Presuming that the above questions have been answered to your satisfaction proceed to checking selected references paying particular attention to the three cases that were lost. Once you are satisfied that you have found a suitable expert move to retain them at once.
DEALING WITH THE EXPERT
Most experts, like attorneys place a high value on their time and you will be best served by giving all information available to your expert as soon as possible. In virtually all cases involving a malfunctioning piece of equipment an on-site inspection will be required, arrange it as soon as practical after retention. The main purpose of this on-ste inspection is to allow the expert to precisely identify the equipment involved and protect the expert on cross. Any thinking defense attorney will, on cross ask when the on-site inspection was done. If the answer is never the next question will be, “So you are giving opinions today but you were not even interested enough to look at this piece of equipment?”
Give the expert ample time to prepare deposition questions and ask the questions even if you do not understand the reason for them being asked. Have the expert interview the plaintiff in person or over the phone, let the expert hear the plaintiffs story directly, minor details that mean little to a layman can be significant to the expert.
Every expert after jury selection should have an extensive meeting with the trial attorney and it should benefit both the lawyer and expert. The lawyer will have a good picture of the jury and can assist the expert in reaching the jury in a positive sense. Request that the expert dress for the meeting as they will dress at Court, make comments if appropriate.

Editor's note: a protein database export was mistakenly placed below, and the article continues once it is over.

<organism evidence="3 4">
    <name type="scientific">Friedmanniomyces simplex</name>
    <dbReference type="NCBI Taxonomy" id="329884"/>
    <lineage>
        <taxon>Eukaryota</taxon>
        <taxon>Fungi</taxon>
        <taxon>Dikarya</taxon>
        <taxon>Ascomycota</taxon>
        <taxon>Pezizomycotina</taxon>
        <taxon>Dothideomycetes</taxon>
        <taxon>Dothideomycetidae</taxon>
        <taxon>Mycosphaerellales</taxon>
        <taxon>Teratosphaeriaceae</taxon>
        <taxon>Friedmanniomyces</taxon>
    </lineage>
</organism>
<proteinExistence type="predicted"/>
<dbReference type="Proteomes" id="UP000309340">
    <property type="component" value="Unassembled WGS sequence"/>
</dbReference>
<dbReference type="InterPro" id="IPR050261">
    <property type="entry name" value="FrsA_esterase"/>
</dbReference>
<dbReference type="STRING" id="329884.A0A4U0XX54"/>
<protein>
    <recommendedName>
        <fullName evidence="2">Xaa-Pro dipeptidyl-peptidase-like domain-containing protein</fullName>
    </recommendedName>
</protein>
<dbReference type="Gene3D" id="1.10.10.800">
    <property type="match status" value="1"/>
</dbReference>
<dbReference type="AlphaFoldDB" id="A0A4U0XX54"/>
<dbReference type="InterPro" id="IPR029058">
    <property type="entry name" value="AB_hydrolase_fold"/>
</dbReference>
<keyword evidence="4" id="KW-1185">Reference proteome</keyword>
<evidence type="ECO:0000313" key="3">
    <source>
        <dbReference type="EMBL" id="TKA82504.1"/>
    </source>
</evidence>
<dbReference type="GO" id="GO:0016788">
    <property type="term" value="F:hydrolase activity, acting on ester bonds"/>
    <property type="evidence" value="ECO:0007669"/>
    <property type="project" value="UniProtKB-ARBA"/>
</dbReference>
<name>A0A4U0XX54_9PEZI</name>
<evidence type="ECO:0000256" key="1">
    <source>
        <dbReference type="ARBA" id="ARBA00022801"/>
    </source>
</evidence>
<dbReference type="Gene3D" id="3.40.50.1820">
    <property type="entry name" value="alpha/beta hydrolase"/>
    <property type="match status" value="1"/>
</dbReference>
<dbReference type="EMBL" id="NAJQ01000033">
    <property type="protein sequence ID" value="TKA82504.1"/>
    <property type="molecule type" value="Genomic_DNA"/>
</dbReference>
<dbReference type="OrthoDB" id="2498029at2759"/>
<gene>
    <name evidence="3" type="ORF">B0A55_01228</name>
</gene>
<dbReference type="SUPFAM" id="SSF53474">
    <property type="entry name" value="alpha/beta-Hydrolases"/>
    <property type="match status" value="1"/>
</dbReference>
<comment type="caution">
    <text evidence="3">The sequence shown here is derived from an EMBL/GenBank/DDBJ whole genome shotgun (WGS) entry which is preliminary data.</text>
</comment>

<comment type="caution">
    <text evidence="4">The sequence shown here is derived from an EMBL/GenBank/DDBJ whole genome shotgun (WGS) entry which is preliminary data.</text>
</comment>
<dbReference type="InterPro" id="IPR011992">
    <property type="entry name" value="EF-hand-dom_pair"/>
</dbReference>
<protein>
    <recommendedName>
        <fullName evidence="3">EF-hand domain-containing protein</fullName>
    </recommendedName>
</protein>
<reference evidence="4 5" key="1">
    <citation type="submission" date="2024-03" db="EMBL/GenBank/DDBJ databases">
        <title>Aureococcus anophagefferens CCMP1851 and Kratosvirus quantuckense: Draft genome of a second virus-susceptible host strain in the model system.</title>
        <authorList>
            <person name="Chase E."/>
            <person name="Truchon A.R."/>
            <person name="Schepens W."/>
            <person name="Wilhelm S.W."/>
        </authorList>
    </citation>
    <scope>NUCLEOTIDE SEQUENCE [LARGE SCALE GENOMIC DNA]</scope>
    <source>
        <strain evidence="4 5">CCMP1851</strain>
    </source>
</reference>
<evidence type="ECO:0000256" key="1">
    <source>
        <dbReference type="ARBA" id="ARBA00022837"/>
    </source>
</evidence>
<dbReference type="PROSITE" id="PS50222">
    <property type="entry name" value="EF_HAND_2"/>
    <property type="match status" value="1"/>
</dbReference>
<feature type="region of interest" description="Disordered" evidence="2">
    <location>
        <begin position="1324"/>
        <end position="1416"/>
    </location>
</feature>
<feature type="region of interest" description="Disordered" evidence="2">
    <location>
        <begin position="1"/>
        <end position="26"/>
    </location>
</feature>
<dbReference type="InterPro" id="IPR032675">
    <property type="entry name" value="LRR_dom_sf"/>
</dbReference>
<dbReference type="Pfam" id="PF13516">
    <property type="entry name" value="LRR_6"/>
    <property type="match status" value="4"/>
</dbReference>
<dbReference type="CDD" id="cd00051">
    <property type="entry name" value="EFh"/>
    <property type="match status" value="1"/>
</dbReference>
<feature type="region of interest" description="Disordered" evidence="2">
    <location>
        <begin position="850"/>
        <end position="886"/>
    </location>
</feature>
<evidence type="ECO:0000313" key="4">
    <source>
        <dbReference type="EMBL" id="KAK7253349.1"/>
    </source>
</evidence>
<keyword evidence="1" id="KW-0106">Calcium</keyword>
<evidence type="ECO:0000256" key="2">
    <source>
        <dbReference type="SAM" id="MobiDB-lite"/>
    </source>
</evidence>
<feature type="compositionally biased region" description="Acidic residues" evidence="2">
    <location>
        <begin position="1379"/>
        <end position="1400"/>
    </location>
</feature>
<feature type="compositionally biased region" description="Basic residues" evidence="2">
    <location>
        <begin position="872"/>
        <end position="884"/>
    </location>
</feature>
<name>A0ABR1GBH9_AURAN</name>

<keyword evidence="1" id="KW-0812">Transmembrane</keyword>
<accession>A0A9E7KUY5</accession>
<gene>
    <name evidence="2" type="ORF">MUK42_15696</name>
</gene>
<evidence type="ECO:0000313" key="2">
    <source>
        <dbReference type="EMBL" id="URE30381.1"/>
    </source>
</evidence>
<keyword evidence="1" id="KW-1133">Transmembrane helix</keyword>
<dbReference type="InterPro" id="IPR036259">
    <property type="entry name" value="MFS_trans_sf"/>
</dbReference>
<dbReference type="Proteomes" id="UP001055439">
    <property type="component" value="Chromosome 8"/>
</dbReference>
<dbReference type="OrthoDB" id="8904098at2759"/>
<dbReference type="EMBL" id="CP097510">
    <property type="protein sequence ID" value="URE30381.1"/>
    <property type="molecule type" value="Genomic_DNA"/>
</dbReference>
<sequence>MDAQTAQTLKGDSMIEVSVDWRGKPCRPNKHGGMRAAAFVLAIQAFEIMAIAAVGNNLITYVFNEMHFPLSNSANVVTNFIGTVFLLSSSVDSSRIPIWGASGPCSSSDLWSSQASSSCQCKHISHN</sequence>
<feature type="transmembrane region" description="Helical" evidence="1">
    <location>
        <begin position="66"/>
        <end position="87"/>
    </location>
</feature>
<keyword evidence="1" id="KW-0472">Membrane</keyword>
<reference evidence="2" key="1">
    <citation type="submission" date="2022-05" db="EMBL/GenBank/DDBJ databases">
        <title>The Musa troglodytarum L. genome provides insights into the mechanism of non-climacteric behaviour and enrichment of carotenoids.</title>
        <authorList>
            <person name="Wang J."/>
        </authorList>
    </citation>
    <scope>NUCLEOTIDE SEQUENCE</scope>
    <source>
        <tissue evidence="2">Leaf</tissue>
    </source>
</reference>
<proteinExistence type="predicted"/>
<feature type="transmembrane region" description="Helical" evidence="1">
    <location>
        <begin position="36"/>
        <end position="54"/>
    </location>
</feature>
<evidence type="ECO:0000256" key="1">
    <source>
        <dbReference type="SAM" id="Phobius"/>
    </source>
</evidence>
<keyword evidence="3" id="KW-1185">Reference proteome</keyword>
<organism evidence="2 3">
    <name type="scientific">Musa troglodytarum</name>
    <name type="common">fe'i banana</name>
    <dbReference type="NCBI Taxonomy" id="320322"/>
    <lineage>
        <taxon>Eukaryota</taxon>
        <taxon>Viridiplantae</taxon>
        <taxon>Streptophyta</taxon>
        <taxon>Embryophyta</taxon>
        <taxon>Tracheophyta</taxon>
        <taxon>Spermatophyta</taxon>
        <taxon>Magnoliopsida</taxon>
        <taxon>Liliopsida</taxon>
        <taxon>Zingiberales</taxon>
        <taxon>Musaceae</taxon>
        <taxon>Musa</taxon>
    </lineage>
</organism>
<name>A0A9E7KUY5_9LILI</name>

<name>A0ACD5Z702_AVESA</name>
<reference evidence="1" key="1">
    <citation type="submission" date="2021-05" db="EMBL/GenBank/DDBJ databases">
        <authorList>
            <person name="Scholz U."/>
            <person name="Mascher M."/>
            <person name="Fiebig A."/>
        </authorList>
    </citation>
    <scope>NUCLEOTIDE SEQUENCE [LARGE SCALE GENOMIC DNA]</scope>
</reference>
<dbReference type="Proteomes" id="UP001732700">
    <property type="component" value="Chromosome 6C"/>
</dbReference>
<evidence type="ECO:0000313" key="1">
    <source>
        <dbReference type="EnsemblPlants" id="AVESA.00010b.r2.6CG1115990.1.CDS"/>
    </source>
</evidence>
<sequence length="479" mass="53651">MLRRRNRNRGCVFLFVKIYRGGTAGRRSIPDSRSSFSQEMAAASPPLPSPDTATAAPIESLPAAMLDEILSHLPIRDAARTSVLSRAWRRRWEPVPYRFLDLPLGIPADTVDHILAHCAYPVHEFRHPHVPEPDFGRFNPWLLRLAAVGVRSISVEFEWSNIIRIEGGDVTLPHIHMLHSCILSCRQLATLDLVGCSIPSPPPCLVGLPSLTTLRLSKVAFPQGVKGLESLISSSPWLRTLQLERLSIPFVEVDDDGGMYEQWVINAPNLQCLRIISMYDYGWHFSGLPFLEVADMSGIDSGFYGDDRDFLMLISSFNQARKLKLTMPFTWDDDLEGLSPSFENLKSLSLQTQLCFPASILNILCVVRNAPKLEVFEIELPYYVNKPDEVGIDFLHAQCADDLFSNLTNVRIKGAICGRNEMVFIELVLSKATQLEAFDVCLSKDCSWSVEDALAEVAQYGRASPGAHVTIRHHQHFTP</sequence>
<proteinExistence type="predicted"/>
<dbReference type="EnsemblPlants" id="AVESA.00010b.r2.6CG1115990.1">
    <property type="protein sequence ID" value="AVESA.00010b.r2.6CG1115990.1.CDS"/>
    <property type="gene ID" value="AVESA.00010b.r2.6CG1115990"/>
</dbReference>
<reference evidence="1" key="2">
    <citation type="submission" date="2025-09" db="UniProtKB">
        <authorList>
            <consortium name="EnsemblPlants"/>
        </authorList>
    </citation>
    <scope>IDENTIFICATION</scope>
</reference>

YOUR OBLIGATIONS TO THE EXPERT
Once you have retained your expert you have certain obligations:
1. Promptly send your signed retainer and check (if requested) to the expert. Many experts are in high demand and will be contacted by multiple parties in a major case. The mere fact that you spoke to the expert does not, in most cases, mean that they cannot accept a retainer from another party if you have not formally retained them. Fax or e-mail your intentions and advise the expert when a signed retainer will be mailed.
2. Keep your expert in the loop. No expert wants to receive records or copies of depositions a week before trial (and yes it happens). No expert wants to be asked at trial if they have reviewed a deposition only to realize the deposition was never given to them (and yes it happens). No expert appreciates a call asking if they can do an on-site tomorrow.
3. Be sure you know what the expert wants you to ask for in discovery. Any qualified expert can give you a list of items they feel they need to properly address the issues in your case.
4. Don’t “paper” the expert. No expert, aside from those testifying to physical injury wants 200 pages of medical records. Most experts do want the original aided report from the police or emergency service responders and possibly the ER reports to see if the injury is consistent with the reported malfunction.
5. Know what your retainer agreement requires of you financially and pay your expert on a timely basis, the only thing they sell is time and their expertise. You will find it difficult to have a relationship with an expert who has been unpaid or waited more than 30-60 days for payment.
6. Don’t attempt to have your expert “shade” their opinion, most will not do it and those that do are violating the ethics of the profession. Your expert will put their opinions in the most favorable light for your client consistent with the admissible evidence reviewed.
In light of the arrests of dozens of NYC Buildings Dept. inspectors, you may want to ask the expert if s/he has a criminal record.
Now that was something I certainly never thought to ask.